Commissioner pushes for EU to lead digital tech tax

Commissioner pushes for EU to lead digital tech tax

Europe needs to decide on a digital tax and should lead the way if there is insufficient consensus globally, the EU competition commissioner Margrethe Vestager, has said.

There is still disagreement among EU members over how to implement a so-called ‘Gafa tax’ — named after Google, Apple, Facebook and Amazon — to ensure that the global internet giants pay a fair share of taxes on their massive business operations in Europe.

France has been driving hard for such a tax.

However, at a meeting of EU finance meetings over the weekend, Sweden, Finland, Ireland, and Denmark blocked a draft EU-wide Gafa tax proposal, officials said.

“We are becoming an increasingly digital world and it will be a huge problem if we do not find a way to raise (digital) taxes,” Ms Vestager told France Inter radio.

Ms Vestager — who is widely talked about as a candidate for the European Commission presidency when Jean-Claude Juncker’s term expires in November — said European countries first needed a deal which could lead to a EU-wide harmonised tax.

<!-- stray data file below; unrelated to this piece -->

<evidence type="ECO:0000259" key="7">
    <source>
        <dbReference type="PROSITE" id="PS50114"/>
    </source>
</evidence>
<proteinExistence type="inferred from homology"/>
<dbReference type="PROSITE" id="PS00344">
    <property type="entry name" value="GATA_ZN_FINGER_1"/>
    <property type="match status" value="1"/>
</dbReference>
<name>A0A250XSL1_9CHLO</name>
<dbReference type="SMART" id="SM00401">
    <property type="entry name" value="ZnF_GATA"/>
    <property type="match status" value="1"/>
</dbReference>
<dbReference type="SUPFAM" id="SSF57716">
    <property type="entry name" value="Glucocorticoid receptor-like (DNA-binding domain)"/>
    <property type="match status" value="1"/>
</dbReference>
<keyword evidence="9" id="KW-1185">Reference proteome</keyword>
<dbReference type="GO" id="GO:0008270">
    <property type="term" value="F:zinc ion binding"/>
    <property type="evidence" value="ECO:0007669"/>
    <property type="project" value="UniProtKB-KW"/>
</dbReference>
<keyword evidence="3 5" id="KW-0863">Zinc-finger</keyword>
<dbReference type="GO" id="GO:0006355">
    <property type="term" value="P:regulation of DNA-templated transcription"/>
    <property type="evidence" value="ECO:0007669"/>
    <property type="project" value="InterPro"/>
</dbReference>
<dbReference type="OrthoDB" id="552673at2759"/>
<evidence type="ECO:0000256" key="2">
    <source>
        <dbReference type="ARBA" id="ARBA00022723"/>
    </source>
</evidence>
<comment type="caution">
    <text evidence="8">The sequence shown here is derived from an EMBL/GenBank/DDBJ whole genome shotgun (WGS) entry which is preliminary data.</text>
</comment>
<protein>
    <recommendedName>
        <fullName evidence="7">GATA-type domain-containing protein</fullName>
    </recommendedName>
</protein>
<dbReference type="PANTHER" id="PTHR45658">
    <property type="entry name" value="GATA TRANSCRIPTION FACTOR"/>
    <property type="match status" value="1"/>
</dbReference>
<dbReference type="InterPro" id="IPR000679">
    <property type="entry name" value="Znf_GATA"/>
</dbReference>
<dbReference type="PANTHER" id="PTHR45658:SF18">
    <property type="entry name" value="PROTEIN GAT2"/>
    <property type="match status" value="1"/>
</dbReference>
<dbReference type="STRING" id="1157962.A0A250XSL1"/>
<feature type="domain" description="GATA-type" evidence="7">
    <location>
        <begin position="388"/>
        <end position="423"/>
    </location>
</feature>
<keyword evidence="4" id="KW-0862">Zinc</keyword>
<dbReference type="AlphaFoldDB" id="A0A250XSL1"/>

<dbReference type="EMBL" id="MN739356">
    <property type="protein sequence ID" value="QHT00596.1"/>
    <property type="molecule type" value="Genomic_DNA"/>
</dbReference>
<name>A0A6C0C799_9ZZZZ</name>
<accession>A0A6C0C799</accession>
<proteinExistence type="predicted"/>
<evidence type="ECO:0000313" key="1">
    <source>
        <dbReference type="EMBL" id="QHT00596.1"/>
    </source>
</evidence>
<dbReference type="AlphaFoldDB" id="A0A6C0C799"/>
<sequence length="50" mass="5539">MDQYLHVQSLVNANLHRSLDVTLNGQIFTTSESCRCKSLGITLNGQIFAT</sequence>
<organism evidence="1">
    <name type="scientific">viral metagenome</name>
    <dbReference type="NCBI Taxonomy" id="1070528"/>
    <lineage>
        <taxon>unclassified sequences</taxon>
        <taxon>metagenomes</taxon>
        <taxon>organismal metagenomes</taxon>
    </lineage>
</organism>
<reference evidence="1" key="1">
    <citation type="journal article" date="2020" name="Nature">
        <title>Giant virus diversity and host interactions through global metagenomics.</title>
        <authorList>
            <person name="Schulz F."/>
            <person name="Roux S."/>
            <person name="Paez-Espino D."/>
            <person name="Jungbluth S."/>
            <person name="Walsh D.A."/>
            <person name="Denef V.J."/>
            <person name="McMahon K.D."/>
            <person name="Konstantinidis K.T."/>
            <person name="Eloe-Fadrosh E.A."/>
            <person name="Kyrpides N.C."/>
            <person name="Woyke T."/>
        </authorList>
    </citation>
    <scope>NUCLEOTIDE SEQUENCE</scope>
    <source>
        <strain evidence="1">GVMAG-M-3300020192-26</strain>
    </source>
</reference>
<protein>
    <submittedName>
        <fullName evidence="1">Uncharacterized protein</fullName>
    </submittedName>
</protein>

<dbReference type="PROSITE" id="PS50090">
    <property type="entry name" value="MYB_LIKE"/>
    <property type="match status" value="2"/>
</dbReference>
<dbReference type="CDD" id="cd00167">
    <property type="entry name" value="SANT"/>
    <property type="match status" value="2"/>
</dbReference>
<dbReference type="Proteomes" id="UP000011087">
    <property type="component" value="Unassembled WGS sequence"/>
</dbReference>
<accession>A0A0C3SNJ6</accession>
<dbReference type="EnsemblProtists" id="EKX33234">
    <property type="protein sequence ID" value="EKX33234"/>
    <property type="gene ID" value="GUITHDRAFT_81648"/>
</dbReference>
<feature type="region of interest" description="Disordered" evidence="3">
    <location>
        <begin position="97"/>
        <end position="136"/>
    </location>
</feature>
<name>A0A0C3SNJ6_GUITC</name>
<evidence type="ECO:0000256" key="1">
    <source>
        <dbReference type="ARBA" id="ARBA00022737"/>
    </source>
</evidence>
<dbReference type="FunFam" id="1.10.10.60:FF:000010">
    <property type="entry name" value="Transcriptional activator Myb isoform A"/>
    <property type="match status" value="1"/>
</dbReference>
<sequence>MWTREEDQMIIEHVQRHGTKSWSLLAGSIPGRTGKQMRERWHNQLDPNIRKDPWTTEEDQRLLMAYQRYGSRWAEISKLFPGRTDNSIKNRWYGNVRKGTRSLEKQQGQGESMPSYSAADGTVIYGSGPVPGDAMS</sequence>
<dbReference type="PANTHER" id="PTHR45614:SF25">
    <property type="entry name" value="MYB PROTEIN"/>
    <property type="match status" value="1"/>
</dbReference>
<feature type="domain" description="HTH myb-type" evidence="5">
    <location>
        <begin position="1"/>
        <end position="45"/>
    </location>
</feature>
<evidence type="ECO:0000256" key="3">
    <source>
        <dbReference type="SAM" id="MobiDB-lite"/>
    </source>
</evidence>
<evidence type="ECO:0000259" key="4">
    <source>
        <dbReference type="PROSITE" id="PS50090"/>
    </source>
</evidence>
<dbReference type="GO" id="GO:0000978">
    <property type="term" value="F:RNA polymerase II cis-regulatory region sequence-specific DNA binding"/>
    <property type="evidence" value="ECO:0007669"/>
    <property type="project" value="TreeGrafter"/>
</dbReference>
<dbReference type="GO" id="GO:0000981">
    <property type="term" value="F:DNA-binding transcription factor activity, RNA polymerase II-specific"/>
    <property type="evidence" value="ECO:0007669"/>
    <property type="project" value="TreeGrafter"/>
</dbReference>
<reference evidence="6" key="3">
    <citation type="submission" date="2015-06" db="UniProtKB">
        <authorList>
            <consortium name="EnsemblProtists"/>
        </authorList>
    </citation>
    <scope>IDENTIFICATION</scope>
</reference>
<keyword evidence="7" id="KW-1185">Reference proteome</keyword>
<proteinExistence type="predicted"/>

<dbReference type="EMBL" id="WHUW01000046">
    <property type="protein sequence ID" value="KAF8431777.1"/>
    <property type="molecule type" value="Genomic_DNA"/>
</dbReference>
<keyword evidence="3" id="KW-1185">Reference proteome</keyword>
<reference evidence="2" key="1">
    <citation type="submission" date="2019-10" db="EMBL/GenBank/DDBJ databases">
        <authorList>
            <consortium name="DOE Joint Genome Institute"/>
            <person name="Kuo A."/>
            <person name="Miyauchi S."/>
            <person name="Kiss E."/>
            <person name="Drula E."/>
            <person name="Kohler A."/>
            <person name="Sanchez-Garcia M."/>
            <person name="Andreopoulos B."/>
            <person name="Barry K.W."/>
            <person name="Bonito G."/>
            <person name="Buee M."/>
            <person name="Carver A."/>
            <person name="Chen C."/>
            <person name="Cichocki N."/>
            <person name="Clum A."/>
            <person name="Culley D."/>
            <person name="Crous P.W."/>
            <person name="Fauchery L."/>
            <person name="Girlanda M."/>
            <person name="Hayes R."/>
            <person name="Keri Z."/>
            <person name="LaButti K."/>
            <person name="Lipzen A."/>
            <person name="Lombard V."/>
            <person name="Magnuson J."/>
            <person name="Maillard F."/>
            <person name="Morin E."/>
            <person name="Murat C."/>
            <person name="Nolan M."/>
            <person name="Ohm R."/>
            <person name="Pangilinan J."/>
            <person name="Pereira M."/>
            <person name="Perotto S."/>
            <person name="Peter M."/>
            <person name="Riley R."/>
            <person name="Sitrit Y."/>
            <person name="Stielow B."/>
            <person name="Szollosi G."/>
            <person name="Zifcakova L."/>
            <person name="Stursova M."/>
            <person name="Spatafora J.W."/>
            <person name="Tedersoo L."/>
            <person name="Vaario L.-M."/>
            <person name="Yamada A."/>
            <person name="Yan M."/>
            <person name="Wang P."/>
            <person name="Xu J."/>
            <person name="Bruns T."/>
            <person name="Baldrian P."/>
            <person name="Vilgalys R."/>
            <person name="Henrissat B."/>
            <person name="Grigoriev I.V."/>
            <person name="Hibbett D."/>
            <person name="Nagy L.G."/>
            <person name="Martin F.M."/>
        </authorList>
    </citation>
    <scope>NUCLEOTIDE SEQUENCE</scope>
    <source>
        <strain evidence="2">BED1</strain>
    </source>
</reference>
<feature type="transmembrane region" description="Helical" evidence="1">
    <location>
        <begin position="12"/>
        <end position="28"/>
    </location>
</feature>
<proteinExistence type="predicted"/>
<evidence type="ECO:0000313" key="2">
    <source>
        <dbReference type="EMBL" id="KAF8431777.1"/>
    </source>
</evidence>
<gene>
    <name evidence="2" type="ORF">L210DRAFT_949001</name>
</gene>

“The best thing is a global solution. But if we want to obtain results in a reasonable period of time, Europe must take the lead,” the commissioner said.

Lawmakers in France’s National Assembly, France’s lower house of parliament, have this week begun debating a draft national Gafa tax law.

The bill proposes a 3% tax on digital advertising and other revenues of technology firms with worldwide revenues of more than €750m.

Ms Vestager, a former Danish economy minister, has a high profile in Brussels for attacking tax avoidance and monopoly powers among US multinationals.

Asked if she was interested in the commission presidency, she said: “I take a lot of interest in the future of Europe. My point is that before we decide on any kind of new face for the commission, we really need to know what we want to do.”

She hasn’t announced a public bid for the job, but if she does she would likely need the backing of French President Emmanuel Macron.

Internet giants are coming under increasing pressure from regulators globally.

- Reuters

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